SWOT-ting Your Website.
Strengths. Weaknesses. Opportunities. Threats.
If you are from the business world, like myself, these are four words that can make or break a firm. They can find potential problems or create them if not used properly. Easily being one of the simplest tasks to do it can also be found as a difficult one if one doesn’t know their business as well as they should. The SWOT is an analysis that can be a simple bulleted list or a thirty-page report.
- What are you good at?
- What are your downfalls?
- What gifts lie in your journey and what forces are there to take them away?
Questions like these are the essence of SWOT. The answers can be used to analyze but also create plans of action for many situations. Today, we’re going to apply this conventional business tool to an unconventional subject - your website.
Before breaknig everything down, a little introduction is in store for those that are new to the process. A SWOT analysis, as it is commonly called, is a tool used by businesses worldwide to discover their internal strengths and weaknesses as well as external opportunities and threats, hence the name - SWOT. The analysis is usually performed when a firm compares themselves to their competition, or to find the effects of a new strategic choice or change of business enviornment. Note the words internal and external as they are the downfall of many a business student. Why thsi is will be touched upon later. Obviously, internal refers to the factors that are inside the entity and therefore refers to the factors that can be controlled. In turn, external refers to those factors and forces that are of an “enviornmental” nature and subsequently are ones that the entity has little or no control over.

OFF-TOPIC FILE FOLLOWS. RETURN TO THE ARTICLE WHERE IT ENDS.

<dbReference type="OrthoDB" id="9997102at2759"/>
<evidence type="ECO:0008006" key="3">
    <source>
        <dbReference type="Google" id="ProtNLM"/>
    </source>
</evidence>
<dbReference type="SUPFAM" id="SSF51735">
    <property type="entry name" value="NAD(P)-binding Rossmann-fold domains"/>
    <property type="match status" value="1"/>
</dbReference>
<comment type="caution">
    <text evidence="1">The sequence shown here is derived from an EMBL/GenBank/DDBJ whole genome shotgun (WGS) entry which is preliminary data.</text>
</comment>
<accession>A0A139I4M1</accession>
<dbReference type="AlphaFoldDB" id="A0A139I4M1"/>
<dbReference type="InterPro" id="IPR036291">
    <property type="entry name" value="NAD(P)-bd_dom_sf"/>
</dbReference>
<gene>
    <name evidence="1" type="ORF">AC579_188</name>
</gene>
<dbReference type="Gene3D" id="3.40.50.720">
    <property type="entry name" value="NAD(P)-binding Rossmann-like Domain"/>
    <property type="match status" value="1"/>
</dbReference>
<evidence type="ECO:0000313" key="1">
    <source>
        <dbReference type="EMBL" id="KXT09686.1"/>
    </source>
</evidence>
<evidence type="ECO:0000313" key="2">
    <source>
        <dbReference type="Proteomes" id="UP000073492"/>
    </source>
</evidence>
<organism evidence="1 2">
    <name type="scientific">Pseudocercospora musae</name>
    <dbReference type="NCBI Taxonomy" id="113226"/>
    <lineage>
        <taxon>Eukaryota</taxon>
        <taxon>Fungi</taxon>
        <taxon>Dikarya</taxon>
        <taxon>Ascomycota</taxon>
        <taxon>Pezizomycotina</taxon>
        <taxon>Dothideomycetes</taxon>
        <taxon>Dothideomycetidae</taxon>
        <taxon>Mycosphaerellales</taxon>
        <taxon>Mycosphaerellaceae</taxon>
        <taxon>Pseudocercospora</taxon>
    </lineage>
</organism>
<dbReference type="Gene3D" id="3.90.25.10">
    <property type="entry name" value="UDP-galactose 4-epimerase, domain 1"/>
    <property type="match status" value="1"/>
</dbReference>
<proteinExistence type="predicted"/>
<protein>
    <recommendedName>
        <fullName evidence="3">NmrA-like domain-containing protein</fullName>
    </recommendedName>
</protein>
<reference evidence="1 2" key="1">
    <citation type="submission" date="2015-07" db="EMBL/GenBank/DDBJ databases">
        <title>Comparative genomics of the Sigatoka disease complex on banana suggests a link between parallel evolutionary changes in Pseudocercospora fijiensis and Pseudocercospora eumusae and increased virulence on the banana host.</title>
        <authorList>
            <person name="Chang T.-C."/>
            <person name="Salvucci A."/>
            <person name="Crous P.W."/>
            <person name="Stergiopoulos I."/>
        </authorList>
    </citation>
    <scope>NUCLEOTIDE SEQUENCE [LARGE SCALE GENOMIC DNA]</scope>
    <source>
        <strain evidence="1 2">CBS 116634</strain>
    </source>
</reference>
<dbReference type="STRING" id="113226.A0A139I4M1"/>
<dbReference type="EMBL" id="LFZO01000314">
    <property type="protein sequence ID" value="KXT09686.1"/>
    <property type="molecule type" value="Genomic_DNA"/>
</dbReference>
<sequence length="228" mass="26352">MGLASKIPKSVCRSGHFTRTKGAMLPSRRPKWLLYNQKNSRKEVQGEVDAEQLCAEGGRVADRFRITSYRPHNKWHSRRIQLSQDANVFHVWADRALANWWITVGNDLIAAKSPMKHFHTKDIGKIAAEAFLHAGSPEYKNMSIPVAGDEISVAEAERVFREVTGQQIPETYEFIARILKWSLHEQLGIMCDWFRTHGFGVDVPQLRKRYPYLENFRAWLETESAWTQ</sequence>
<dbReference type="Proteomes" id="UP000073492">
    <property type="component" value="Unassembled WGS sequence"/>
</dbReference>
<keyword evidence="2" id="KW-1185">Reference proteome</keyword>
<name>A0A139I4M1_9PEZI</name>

Let’s get down to the business. To clear up any confusion that might have been created, here’s an example of what I hae been talking about:
- Strong brand recognition within niche.
- Uniqueness of brand name and other brand assets.
- Site is straightforward, minimalistic and content focused.
- Lack of advanced coding to develop new features.
- Stagnant brand growth outside niche over past 2 years.
- Content updated on a bi-weekly or longer basis.
- Collaborative projects with fellow designers and developers.
- Publishing of articles and writings outside home domain. (viz. DigitalWeb)
- Strategic partnerships and marketing opportunities with related portals.
- Inability to pay server costs with increased bandwidth.
- Redundancy of content compared to other related sites.
- Explosion of weblogs leading to oversaturation of the market.
By taking a look at the above table, one can easily see what the site’s best and worst properties as well as some issues and events are happening in and around it. The more thinking and honesty that is put into this table, the better it can serve you. For instance, if you list 15 strengths and no weaknesses, you have a problem. This is likewise for any of the other catagories. Make sure you validate why the statement goes under the respective category and don’t be afraid to be specific. Once we start putting this to work, it helps to have your colleauges take a look at the analysis as well, to give you some views that you might not have taken yourself. Alright, now to break all of this down.
When thinking of your site’s strengths, take these questions into account:
- What advantages do you have?
- What do you do well?
- What relevant resources do you have access to?
- What do other people see as your strengths?
When thinking of your site’s pitfalls, take these questions into account:
- What could you improve?
- What do you do badly?
- What should you avoid?